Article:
Dealing With Temper Tantrums? Consider This Your Survival Guide

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Temper Tantrum
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Real talk: Temper tantrums are the worst. And they happen to every toddler — they’re typically just part of a child’s growth. When they tantrum, they’re trying hard to get their way and express their emotions. That said, it can still be very frustrating for parents, especially if those temper tantrums happen in a public place. Dealing with a kid having a temper tantrum while in the store can often be embarrassing. Keep in mind, the only people judging have likely never experienced it themselves before.

Trying to figure out how to handle toddler tantrums? Luckily, there are a bunch of amazing ways to keep these temper tantrums at bay. Here’s what the professionals think — along with key signs of when to worry.

What’s the meaning of a temper tantrum?

Temper tantrums happen because your child is frustrated. In smaller children, it may be due to their own limitations. Toddlers are well aware of the fact that they can’t emote or communicate the same way as adults do, and that can make them quite tense. Just imagine yourself in their perspective — they aren’t old enough to explain why they want something or to tell you that they’re uncomfortable. Of course, being hungry or tired can also start a temper tantrum in a toddler. All things considered, it’s almost surprising they don’t have tantrums all the time.

How should you deal with toddler tantrums?

Of course, you don’t want to be the parent who loses it in public (even if it feels like you’re minutes away from having your own temper tantrum). Try your hardest to stay calm and not escalate the situation further. The best thing to do is to take a deep breath and try to address the issue. For one, you’ll want to make sure that you’re prepared when you go out. Always grab a snack and a drink to put in your purse in case your toddler decides that they’re hungry. Also, make sure not to go out with them when it’s during their scheduled naptime. That’s just asking for trouble.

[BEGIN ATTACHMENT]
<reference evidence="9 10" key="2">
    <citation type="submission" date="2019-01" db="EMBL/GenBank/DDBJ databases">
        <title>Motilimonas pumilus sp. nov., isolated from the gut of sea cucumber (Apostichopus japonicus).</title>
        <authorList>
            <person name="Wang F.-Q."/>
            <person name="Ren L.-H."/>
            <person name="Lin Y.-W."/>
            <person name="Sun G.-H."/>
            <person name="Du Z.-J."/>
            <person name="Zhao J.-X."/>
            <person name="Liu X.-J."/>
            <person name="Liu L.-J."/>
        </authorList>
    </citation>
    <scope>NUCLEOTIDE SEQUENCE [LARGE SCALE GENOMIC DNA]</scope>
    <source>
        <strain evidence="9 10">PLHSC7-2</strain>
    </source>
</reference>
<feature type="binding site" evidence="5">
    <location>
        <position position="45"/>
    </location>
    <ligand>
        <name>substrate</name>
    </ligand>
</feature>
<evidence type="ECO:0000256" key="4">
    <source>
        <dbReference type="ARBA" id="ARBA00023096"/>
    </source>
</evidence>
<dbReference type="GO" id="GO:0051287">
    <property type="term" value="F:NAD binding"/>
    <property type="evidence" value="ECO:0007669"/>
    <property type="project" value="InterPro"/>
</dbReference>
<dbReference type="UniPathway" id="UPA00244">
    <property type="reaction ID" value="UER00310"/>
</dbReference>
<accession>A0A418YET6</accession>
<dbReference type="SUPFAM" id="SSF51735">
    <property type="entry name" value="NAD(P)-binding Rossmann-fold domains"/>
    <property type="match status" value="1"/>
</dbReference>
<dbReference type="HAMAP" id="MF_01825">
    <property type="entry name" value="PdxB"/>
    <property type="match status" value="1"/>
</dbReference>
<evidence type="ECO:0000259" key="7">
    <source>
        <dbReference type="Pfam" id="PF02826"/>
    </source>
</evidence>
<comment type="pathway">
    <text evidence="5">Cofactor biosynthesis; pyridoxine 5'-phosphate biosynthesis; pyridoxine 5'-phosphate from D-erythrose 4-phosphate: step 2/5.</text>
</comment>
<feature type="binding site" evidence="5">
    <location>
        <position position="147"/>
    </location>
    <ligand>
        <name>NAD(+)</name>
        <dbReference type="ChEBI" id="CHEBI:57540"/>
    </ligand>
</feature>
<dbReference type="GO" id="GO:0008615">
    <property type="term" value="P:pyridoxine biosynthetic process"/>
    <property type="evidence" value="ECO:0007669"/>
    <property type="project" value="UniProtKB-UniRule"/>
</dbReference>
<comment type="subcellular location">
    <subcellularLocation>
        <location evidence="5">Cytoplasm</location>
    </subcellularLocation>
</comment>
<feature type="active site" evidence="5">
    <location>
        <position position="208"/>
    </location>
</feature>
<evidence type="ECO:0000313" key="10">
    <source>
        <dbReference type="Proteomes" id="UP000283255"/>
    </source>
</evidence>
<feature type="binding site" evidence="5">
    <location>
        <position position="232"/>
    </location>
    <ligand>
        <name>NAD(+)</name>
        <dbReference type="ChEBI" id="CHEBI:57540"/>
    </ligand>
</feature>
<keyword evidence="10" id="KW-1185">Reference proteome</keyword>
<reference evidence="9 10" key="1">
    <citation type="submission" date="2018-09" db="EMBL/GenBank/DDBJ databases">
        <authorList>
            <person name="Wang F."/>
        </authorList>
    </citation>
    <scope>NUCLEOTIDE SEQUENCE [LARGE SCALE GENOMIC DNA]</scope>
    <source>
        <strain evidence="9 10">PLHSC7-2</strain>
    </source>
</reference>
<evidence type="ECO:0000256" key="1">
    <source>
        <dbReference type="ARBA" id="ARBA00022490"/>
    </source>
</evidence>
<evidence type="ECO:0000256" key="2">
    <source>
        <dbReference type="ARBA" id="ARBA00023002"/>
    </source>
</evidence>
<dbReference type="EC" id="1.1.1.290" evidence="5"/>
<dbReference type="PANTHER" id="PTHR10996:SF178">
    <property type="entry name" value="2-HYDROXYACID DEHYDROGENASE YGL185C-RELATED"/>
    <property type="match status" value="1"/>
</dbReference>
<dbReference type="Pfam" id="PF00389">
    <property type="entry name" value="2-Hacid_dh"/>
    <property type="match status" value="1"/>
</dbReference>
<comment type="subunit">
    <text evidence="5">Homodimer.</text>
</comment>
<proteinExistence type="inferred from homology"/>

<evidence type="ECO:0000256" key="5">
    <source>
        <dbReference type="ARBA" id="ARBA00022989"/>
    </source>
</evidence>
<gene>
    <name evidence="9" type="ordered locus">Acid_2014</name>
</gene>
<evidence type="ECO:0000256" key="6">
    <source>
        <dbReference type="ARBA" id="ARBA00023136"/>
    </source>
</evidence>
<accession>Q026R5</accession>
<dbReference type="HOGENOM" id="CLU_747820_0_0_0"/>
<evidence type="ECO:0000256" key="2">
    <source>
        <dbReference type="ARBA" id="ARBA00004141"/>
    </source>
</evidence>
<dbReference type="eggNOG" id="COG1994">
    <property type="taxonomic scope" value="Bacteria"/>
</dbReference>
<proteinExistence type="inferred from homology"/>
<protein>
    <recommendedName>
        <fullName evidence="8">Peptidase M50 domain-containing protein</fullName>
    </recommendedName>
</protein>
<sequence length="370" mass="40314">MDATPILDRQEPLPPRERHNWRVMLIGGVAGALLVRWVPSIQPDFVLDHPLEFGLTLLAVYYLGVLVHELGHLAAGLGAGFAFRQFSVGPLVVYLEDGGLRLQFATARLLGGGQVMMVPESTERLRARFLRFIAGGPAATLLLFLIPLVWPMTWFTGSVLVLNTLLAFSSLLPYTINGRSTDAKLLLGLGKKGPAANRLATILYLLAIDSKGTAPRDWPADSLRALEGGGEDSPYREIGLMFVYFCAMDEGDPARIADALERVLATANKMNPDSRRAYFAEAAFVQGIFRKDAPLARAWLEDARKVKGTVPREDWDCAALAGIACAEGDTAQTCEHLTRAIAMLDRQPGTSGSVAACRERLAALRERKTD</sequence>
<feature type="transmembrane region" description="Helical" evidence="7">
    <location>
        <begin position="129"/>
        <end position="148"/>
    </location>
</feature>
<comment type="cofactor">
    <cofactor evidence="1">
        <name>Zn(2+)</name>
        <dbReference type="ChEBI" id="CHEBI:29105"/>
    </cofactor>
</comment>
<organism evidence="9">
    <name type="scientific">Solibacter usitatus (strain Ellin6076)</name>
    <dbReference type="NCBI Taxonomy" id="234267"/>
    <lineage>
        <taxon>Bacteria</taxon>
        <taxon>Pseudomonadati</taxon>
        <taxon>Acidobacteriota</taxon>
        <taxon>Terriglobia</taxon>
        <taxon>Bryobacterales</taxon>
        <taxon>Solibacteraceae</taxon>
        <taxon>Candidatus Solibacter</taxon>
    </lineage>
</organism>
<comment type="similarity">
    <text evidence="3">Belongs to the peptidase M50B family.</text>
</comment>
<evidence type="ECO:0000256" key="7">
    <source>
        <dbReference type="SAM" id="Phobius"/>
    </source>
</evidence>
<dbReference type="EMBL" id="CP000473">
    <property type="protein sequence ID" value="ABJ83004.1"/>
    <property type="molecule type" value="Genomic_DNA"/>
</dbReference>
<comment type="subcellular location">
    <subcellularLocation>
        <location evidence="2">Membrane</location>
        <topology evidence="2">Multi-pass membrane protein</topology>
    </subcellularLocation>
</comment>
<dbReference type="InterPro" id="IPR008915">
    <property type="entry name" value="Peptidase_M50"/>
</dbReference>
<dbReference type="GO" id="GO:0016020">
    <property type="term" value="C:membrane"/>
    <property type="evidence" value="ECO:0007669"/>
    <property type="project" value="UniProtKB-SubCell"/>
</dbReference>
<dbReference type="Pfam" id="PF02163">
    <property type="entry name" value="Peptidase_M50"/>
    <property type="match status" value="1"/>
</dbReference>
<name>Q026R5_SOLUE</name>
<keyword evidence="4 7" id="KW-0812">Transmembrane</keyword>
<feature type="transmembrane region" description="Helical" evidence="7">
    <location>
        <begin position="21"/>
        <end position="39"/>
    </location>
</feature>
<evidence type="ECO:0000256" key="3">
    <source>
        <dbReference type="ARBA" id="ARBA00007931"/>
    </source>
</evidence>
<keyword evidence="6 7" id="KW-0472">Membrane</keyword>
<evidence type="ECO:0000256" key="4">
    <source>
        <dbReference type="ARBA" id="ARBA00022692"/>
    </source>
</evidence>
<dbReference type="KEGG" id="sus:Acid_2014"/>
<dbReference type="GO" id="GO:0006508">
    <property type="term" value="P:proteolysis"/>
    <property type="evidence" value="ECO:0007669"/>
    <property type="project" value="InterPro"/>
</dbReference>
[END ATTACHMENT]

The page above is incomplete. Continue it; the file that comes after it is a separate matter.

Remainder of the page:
Should you ignore a temper tantrum?

Kids do many things for attention, including throwing tantrums. It’s important not to reward this kind of behavior with attention. So, the next time your nugget explodes, ignore their behavior. Don’t make eye contact and pretend their howling doesn’t bother you one bit. This tactic is best used at home especially if you want to avoid making a scene at Walmart.

Are there ways to avoid tantrums?

When possible, avoid triggers. If you go to Target, tell your child what you’re there for. And, even then, steer clear of the toy aisle. If they happen to see toys, it may incite a battle. Sometimes these situations are unavoidable, but try to plan ahead as much as you can. You can also reward them for good behavior. Maybe not making a public scene in a store will earn them fruit snacks or another approved treat when they’re back in the car.

Give your toddler a bit of control. We’re not talking about letting them choose whether they want to go to bed, but decisions that focus on the milder situations in their life. For example, ask them whether they want a slice of cake or a cupcake, or if they want to brush their teeth before or after they watch the movie. By looping them into some decisions, they’re less likely to feel controlled, fight back, and might cool it with tantrums.

What if the toddler has a tantrum because of something they want?

This is often hard for parents! Here’s the thing, though: It’s more common in kids who are older. If you always give in to a temper tantrum, kids will continue to have them. So if things become unbearable, sometimes the best thing to do is leave your cart in the store and leave with your child. Sure, you might feel your cheeks flush with embarrassment. However, it’s an important reminder to your child that these behaviors won’t get them what they want. With practice, soon they’ll realize that the tantrum will only lead to a negative outcome for both of you.

When should you worry about a toddler tantrum?

There are moments when temper tantrums become more violent or scary. According to Johns Hopkins Medicine, parents should worry if the tantrums last for more than 15 minutes and the child isn’t able to soothe themselves. Age is also important. If a child is older than five and having tantrums frequently, it may be time to see a pediatrician who can suggest additional resources. Self-injury is another concern to keep an eye out for. If your child is often causing damage and destruction, seek advice from a health professional as soon as possible.

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